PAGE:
The rear doors have a conceiled handle. You press it so it pops out and then grab it and pull the door open. You can do that with both hands, either pushing with your index finger and pulling with your thumb, or push it with your thumb and pull with your fingers. I already developed a preference for the former method.
The seats are very high, so when sitting down, there is not a lot of ‘down’ action going on. It feels more like sliding in horizontally. The reason is the battery beneath the seats. It takes up so much space that Renault had to raise the seats and consequently, the roof. My Zoe is 7 cm higher than the Prius.
The driver’s seat is very basic. It has no height adjustment or adjustable lumbar support. The lack of height adjustment (which I think is a must in any car) is probably due to the fact that the battery leaves no room for the seat to go down much. The headrests are fixed and can not be removed. The seats are stiff and offer good support. I hope they are comfortable on long rides, but this is not a travel car anyway so I don’t worry about that.
The seats are covered in a basic dark grey and black cloth. On other models there are different colours available. The cloth feels like it had some dirt repellent treatment, but I will not go out to buy an ice cream and spill some just to test it. No worries my Zoe, the Internet people will have to find out for themselves.
The B-pillar is placed quite far forward. If you are tall and have the seat positioned a bit further back, you have to get around that B-pillar when getting in and out. But I don’t feel it is in the way. The steering wheel is leather clad and has a nice feel, it is two-way adjustable. More about that in a later post.
Zoe does not come with a center armrest as standard. It is a € 250 dealer option (which I took). It has a soft padded top and can swivel upwards. Inside is extra storage. It does however come with a built-in design flaw: it hampers the backrest adjustment of the front seats, there is not enough room to put your hand in between the support pillar and the knob. This is only the case if the front seats are in a midway position. If you slide the seat all the way forward or back, the knob clears the support pillar and adjustment is easy.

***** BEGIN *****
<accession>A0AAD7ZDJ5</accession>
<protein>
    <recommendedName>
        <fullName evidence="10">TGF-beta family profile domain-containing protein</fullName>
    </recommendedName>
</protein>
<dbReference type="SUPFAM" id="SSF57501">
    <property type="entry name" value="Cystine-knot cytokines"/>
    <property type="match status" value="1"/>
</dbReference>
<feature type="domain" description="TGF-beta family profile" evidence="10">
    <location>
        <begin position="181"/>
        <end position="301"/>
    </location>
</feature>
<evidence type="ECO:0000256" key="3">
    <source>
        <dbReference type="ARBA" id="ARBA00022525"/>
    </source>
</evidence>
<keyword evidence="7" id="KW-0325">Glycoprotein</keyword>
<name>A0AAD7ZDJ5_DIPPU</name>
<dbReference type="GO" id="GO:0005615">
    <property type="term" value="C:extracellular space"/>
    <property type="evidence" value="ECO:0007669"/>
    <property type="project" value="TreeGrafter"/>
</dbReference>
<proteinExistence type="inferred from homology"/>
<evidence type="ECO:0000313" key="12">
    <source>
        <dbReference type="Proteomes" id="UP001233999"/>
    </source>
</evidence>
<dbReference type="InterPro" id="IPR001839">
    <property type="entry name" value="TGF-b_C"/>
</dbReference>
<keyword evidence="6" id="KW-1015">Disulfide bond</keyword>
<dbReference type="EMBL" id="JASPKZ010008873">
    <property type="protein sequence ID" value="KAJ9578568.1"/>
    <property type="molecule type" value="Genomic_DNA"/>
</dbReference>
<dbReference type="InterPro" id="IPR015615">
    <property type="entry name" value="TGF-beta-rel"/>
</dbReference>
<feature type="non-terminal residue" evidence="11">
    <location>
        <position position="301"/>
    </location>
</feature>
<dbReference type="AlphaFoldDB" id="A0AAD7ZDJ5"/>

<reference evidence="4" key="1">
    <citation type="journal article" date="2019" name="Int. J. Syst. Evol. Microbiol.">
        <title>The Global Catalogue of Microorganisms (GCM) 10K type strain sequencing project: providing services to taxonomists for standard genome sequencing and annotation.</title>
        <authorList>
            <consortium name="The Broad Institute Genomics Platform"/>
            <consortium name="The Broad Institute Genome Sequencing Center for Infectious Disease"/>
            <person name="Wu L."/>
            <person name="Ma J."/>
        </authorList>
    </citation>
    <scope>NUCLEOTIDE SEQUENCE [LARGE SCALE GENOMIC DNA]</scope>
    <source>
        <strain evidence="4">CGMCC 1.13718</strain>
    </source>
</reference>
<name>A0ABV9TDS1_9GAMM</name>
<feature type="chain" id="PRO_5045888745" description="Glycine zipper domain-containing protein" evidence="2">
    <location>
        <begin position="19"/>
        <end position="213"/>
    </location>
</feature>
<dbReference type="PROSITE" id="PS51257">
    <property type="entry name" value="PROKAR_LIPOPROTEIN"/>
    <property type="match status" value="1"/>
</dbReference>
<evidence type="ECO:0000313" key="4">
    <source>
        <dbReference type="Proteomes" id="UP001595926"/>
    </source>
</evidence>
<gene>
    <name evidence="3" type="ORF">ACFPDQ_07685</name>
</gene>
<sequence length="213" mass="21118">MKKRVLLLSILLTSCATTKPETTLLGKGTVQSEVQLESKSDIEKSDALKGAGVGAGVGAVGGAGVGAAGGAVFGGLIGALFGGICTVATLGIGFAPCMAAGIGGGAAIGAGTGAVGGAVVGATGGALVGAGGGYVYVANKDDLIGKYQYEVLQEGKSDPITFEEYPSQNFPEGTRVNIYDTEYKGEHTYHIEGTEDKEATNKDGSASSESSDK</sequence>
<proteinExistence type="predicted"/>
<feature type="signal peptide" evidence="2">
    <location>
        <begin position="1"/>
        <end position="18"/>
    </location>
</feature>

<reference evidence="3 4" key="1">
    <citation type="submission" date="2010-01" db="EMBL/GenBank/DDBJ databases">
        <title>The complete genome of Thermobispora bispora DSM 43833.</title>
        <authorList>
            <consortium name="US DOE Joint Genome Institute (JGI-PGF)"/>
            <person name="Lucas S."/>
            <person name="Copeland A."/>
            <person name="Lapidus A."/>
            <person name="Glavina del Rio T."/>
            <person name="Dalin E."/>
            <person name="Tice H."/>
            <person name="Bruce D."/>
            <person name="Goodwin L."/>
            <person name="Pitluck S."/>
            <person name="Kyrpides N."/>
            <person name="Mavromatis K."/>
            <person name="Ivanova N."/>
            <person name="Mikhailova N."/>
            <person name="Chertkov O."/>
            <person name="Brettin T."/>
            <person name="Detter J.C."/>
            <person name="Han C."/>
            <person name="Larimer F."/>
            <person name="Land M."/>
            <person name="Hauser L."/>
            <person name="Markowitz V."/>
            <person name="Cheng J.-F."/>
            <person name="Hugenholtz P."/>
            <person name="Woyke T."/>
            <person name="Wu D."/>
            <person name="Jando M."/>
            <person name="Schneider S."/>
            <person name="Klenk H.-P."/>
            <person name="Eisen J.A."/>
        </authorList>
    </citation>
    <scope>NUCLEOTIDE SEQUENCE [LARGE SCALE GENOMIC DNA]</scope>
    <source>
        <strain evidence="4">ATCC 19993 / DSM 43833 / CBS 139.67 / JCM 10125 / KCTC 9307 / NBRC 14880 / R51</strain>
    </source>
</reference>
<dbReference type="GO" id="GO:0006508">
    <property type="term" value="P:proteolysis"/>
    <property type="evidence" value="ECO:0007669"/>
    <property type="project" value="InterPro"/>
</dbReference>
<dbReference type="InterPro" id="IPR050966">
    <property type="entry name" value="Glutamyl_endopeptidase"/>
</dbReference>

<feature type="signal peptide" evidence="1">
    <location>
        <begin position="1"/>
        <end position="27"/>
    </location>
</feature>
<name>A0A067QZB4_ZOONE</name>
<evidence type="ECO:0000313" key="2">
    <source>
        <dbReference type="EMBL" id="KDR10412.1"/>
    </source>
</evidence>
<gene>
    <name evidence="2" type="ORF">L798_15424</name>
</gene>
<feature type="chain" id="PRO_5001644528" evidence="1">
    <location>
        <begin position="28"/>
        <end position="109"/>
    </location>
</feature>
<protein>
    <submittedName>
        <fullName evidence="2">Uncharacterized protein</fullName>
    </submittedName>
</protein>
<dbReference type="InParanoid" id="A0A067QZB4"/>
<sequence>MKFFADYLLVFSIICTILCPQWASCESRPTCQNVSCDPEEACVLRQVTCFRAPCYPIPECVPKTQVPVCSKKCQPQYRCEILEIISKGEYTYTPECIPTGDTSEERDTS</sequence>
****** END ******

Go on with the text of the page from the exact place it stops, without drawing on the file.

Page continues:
The non-removable headrests will pose a problem for me when I want to transport long loads. In my Prius I used to slide the passenger seat all the way forward, remove the headrest and move the backrest all the way down. Then I could fold the backseat down and it would just touch the tip of the backrest of the passenger seat. I could transport loads of up to three meters that way (diagonally). But because the headrests in my Zoe are fixed, they obstruct the rear seat from folding down. And the adjustment of the backrest is by means of turning a knob. It takes a loooooong time to completely recline the backrest. I will have to find another way of transporting long loads. A big letdown was the fact that the rear seat folds in one piece, not 40/60 as all other cars of today. My guess is that it saved valuable weight (and cost) *). My Zoe is already heavy at 1403 kg. But I have learned that it is unwise to talk of weight when females are involved, so I will quickly continue with the next subject.
My Zoe does not care much for her rear seat passengers, she offers them very little space. The floor is high so your knees are almost touching your chin (I am a bit exaggerating here, but you get the idea). The floor in the rear is 42 cm above street level. Again, the reason is of course the battery under the floor. The sloping roof line (for aerodynamics) takes away all the head room. I am 1.84 m tall, but I can not really sit in the back. The legs are ok if the front seat dwellers are not too tall. But I can not sit upright because my head is touching the roof. Child seats will be problem too I think, but I have no test subjects to confirm that. According to the specs, there are no side airbags for the rear seat passengers. I did not drive my Zoe into a wall to confirm that.